Recently, I heard someone say, “I’m going to pieces.” We all know what he meant by this. He felt a sort of inner life chaos that came from difficult circumstances. He felt dismantled, deprived, and undone. He felt like he was no longer whole. The very things he had previously trusted in — the things that gave him confidence and made him feel put together — were being stripped away.
We all have days and seasons like this. In these times, it can feel like we are being destroyed. We may…
Feel deeply insecure about where we belong because of an awkward social encounter
Feel unsettled and out of control after a fight with a family member
Feel fearful about an uncertain future after losing a job or receiving an ominous diagnosis
The strong and immediate emotional response that accompanies these circumstances reveals how terrifying they can be. Something that we believed was core to our identity has been removed. Now we wonder who we are and whether we matter anymore. Our immediate response is often to try to fix the situation. We may try to appease an angry boss or take steps to secure our financial future. But these actions will not solve the fundamental problem we are facing: we are vulnerable and our eventual destruction is inevitable.
Instead of trying to put our life back together, God wants us to participate with him in our own undoing…our own dismantling…so that we might turn towards him more fully in trust. This work of dismantling is the necessary prerequisite to a freer and more joyful life with God. That means, God is committed to my dismantling and yours.
This may sound ominous, but it is a grace. God’s desire to dismantle you and me is rooted in his deep love for us. When God dismantles us, he isn’t tearing us down. He isn’t dominating us. He isn’t destroying who we really are. Rather, God is taking apart the false foundations on which we often build our identity or sense of self. He is setting us free by stripping us bare of all the things we mistakenly rely on to feel like we have worth, to seem important, powerful, and secure in our world. He wants those things to come from his love for us.
In the New Testament, Paul calls the part of us that needs dismantling “the flesh.” We often think of this language as carnal or anti-body, but that’s not what it means. In Paul’s own life, he equates his flesh with the sum of his accomplishments.
“If someone else thinks they have reasons to put confidence in the flesh, I have more: circumcised on the eighth day, of the people of Israel, of the tribe of Benjamin, a Hebrew of Hebrews; in regard to the law, a Pharisee; as for zeal, persecuting the church; as for righteousness based on the law, faultless.” Phil. 3:4-6, NIV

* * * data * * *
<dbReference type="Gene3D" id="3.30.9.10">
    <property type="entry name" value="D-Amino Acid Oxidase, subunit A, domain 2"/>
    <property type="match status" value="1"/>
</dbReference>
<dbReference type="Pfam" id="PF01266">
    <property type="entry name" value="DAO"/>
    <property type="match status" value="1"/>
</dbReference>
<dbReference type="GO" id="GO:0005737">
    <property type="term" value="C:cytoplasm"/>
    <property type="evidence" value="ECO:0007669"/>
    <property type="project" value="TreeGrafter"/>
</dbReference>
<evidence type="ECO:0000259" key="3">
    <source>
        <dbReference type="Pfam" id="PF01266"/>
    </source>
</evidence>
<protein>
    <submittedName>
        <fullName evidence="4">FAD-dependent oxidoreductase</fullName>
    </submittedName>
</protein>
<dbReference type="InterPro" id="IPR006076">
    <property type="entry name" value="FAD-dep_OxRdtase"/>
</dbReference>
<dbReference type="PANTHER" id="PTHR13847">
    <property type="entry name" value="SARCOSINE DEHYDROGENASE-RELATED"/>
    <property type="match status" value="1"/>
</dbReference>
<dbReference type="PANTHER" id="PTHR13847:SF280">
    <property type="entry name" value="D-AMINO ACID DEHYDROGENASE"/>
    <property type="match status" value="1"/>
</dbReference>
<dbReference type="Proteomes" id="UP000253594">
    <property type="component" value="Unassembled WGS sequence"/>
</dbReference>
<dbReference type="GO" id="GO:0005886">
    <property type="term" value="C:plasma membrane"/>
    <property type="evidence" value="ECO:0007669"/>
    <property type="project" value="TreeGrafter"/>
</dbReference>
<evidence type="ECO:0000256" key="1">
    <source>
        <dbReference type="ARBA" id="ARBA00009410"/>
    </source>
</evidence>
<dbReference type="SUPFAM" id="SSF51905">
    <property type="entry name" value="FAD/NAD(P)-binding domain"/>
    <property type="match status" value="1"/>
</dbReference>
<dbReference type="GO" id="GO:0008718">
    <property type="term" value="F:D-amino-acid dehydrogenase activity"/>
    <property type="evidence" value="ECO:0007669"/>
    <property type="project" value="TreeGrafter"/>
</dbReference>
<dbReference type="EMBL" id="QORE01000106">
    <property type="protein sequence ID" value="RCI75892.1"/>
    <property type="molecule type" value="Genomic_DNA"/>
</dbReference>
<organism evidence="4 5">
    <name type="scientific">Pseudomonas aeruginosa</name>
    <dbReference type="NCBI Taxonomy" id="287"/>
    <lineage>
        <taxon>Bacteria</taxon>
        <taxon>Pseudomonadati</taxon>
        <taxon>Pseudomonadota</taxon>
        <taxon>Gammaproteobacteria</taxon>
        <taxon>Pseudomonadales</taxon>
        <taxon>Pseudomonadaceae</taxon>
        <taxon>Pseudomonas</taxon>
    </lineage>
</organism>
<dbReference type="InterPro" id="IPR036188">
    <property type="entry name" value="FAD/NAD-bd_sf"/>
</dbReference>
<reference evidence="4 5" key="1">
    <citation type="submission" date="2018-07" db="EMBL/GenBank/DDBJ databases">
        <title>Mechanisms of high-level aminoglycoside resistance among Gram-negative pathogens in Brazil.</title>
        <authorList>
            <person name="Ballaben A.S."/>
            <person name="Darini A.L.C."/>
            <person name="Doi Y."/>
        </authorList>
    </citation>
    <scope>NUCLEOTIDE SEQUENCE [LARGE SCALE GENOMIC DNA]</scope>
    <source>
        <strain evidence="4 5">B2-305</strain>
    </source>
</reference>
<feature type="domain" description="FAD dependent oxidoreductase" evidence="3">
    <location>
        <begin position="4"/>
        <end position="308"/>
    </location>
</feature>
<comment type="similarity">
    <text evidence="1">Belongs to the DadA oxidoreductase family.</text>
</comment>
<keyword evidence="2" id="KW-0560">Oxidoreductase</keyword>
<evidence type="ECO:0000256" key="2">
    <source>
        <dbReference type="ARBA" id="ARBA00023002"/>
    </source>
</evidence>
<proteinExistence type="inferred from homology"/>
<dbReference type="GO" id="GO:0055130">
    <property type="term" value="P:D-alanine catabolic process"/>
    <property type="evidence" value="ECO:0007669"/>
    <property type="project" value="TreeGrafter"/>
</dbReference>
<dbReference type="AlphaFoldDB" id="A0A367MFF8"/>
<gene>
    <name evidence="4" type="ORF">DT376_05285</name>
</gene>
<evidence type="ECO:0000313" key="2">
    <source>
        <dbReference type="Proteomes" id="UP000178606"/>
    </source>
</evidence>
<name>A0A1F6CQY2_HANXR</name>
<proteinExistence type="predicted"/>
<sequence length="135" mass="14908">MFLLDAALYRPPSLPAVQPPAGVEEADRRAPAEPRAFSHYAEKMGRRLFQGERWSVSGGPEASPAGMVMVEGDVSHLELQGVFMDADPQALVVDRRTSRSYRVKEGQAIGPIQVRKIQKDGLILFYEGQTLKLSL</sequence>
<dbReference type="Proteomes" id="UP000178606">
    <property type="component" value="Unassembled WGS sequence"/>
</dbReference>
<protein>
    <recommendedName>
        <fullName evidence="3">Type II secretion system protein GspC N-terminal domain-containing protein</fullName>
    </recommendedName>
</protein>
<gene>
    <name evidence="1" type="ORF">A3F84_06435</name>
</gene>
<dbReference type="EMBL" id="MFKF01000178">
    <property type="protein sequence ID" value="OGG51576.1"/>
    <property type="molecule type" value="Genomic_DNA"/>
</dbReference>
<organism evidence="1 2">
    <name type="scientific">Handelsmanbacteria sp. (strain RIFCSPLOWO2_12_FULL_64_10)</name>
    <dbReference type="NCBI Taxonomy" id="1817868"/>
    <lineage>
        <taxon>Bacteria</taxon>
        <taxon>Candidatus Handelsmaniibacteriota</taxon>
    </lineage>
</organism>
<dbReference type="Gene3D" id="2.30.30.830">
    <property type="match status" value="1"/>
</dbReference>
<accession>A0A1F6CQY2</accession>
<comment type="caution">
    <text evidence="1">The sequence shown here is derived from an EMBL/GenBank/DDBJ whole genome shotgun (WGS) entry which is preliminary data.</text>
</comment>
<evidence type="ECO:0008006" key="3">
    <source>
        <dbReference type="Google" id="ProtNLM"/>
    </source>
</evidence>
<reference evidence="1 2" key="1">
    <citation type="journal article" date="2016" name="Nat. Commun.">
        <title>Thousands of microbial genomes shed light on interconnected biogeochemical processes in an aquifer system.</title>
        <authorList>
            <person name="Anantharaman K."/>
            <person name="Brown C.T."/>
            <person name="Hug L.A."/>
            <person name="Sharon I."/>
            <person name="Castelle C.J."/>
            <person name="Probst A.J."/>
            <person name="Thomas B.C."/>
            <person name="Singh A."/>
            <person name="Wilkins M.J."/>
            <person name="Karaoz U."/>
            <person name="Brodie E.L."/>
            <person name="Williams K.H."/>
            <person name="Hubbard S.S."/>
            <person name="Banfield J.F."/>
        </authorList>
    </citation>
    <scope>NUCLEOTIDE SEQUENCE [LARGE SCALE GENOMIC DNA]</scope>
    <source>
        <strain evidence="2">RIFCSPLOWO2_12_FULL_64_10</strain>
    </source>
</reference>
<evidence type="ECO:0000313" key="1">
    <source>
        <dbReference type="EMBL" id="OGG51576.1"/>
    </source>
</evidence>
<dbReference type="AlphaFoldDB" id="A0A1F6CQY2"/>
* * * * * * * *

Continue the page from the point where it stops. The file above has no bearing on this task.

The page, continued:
For Paul, the flesh is whatever thing in your life you put confidence in. It can be something you’ve achieved, accomplished, accumulated, or accolades you’ve received. When we take pride in these things, we often come to associate our identity with them. We trust in them. We put confidence in them. However, because we are vulnerable, our flesh is always under assault. Our accomplishments never seem like enough. Over time, we become aware that maintaining our flesh is an exhausting burden.
When an experience of humiliation or dismantling comes along, God is revealing to us what we often fail to see — how much we trust in the flesh or how much we are ruled by the demands of our flesh. Our strong emotional response reveals how attached we’ve become to our accomplishments, accolades, etc. The invitation God makes to you and to me is to welcome our dismantling…even more, to participate with him in this work of dismantling. Paul does this by considering all his accomplishments as worthless:
7 But whatever were gains to me I now consider loss for the sake of Christ. 8 What is more, I consider everything a loss because of the surpassing worth of knowing Christ Jesus my Lord, for whose sake I have lost all things. I consider them garbage, that I may gain Christ” Phil. 3:7-8, NIV
You and I participate with God in his work of dismantling us by considering our accomplishments as losses or garbage; instead, we choose to trust in Christ alone. His love for us is enough. It’s a far surer foundation than anything we can accomplish or accumulate.
Lent is a season set apart for this work of actively participating with God in our own dismantling. We do that by taking up an intentional practice that helps us abstain from something we usually turn to for comfort and self-confidence. In this practice, we choose to welcome our own diminishment, which can lead to greater trust in God. In a previous post, I shared about a group I’m leading to help people pray their way through Lent. During our times together, I’ve been reminded again and again of how good it is to join with God in our own dismantling. More and more, I’m growing in confidence that the experience of being “undone” is a gift that God gives to his children. There is so much grace in these experiences as we learn to trust more deeply in the presence of Christ dwelling within us.
What is going on in your life that feels like dismantling? How might you join God in bringing about your own undoing this Lent?